Is an MFA Necessary?
I met a person with a doctorate degree. I was in graduate school at the time. He said, “I don’t get why anyone wants an MFA. Do you teach?”
A painter once told me they’d never go to college for an MFA, because no school can teach a person how to make art, or how to be an artist.
A professor with an MFA told me he’s been on many hiring committees, and that having a degree didn’t matter, because the very first thing they look at is the job candidate’s portfolio of artistic work.
“If the work isn’t there,” he said, they “don’t get considered for the job.”
However, I have experienced and seen the exact opposite. Colleges and universities ask that candidates have terminal graduate degrees as a matter of requirement.
Consider the following art professor job search:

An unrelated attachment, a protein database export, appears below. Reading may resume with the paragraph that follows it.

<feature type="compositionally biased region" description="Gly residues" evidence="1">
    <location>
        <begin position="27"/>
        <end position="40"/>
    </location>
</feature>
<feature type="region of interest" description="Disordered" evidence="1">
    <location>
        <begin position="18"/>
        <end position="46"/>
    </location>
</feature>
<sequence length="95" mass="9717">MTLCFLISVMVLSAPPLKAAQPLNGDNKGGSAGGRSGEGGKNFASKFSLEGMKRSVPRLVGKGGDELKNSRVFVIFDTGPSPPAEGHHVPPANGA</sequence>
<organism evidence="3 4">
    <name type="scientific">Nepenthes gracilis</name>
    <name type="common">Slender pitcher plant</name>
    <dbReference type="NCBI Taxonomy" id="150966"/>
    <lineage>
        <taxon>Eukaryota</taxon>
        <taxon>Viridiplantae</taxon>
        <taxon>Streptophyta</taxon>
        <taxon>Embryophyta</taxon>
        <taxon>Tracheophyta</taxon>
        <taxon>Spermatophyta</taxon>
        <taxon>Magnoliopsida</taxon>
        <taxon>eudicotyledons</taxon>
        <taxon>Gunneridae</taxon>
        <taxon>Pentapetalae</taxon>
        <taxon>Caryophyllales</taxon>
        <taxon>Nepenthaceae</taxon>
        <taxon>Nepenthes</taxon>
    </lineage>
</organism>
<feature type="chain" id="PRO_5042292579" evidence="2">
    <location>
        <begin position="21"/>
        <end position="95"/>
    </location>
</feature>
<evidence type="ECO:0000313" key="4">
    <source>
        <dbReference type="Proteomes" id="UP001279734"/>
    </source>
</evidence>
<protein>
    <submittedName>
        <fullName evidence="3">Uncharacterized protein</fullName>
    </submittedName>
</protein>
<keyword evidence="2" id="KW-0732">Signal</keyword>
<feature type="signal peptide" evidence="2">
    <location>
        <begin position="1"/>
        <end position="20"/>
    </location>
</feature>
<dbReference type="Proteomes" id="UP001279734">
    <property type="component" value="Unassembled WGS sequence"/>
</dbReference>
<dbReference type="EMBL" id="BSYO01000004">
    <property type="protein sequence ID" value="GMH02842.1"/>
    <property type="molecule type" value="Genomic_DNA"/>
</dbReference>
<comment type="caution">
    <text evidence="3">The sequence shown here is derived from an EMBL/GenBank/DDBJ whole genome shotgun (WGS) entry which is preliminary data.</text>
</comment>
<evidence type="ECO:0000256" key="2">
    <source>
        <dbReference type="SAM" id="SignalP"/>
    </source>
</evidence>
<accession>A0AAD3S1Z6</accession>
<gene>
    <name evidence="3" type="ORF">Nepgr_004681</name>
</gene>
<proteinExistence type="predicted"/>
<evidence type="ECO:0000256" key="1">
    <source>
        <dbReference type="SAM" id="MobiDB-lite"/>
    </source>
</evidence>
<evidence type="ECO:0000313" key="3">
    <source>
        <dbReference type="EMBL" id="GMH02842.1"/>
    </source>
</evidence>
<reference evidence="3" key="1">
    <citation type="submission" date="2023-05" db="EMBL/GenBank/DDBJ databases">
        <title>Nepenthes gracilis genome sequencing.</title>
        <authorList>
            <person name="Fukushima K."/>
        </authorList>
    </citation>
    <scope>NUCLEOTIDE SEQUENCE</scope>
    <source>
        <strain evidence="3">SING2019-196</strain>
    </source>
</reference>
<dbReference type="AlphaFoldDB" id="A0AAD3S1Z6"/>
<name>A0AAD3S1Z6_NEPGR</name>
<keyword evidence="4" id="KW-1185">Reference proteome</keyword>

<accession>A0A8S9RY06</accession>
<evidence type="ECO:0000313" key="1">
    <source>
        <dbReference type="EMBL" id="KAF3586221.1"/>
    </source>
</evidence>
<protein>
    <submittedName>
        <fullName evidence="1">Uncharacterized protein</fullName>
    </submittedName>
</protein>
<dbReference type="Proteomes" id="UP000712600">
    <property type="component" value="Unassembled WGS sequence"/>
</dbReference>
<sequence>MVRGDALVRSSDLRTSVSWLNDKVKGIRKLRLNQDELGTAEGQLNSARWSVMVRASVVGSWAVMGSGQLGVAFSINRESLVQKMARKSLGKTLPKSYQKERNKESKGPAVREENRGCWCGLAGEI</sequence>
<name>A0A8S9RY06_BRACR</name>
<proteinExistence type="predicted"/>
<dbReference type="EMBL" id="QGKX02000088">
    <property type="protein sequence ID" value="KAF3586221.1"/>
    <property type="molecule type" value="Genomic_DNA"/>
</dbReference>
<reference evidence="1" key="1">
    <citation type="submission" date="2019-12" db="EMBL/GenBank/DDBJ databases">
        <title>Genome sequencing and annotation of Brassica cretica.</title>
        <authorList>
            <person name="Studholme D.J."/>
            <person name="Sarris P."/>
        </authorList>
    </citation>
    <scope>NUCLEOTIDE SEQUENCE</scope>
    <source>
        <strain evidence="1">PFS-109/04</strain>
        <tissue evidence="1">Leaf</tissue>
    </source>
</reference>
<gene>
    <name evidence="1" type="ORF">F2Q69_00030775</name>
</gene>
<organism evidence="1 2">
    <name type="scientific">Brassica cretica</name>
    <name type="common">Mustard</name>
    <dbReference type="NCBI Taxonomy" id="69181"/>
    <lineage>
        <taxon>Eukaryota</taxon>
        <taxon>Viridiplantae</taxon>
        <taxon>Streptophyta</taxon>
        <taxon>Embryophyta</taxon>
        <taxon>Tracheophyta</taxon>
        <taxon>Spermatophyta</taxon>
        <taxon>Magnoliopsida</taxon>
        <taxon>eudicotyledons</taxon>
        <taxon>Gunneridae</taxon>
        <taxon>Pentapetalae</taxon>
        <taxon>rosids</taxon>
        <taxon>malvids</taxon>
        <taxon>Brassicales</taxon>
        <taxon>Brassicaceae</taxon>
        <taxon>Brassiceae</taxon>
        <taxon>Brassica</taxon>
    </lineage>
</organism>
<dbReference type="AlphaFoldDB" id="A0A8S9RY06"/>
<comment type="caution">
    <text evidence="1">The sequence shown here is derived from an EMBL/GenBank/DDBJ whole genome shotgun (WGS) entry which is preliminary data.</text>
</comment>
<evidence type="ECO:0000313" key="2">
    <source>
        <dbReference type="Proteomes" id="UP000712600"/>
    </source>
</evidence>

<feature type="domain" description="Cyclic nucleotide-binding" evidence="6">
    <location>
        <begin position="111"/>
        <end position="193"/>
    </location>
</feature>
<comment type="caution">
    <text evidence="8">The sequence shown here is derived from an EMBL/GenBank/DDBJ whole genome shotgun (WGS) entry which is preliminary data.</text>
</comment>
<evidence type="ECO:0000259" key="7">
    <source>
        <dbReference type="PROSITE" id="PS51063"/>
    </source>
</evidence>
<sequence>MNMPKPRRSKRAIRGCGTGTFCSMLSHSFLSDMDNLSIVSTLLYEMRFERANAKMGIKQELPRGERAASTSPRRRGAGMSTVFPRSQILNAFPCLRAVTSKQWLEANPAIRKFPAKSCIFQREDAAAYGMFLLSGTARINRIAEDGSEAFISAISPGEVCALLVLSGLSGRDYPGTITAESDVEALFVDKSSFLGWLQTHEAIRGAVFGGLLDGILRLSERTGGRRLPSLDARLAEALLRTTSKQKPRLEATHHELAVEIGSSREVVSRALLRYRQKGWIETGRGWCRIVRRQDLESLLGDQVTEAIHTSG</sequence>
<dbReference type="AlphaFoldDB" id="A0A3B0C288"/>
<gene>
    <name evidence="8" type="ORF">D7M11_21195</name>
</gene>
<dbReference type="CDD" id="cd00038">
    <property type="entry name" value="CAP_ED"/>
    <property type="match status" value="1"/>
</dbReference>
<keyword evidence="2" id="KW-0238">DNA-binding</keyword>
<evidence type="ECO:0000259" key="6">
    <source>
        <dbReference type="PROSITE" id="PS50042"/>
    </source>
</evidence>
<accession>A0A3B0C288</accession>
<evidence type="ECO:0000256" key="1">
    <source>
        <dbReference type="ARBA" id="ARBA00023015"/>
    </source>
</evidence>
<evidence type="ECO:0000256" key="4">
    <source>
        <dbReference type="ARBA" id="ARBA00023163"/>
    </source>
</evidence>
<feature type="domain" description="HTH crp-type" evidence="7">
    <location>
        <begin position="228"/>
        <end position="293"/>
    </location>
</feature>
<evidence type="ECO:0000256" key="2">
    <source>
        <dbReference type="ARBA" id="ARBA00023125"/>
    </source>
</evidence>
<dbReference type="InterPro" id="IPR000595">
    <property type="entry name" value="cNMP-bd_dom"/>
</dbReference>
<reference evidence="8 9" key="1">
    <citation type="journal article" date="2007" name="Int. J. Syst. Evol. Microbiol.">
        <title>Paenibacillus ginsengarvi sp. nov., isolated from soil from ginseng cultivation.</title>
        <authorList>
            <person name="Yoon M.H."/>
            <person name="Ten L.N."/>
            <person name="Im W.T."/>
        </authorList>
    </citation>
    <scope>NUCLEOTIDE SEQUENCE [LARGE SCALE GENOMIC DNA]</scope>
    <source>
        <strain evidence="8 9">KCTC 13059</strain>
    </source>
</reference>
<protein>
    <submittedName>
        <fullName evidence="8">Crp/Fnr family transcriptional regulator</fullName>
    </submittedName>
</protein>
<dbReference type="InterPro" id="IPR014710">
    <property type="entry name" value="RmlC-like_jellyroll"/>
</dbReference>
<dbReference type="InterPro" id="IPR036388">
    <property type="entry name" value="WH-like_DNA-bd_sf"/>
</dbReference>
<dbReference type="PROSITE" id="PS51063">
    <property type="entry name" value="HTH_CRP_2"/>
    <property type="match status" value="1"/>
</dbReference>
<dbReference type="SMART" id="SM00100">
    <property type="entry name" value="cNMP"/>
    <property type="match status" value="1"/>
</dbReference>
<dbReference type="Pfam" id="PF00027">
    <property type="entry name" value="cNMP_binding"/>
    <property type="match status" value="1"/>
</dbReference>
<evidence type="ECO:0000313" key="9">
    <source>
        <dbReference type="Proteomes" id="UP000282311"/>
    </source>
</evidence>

The very first thing listed under qualifications is a Master of Fine Arts.
The last thing they listed is that the candidate must be a working artist.
They want a college educated, working artist to teach. That makes total sense. What doesn’t make sense is why so many MFA holders pretend that the MFA isn’t a tool for career advancement. It’s your hard work that gets you the job but it’s your MFA that gets you considered for the job.
An MFA is definitely not necessary for you to become an artist. It is, however, necessary for securing a college level teaching position—that is, unless you’re already famous first, like Allen Ginsberg was.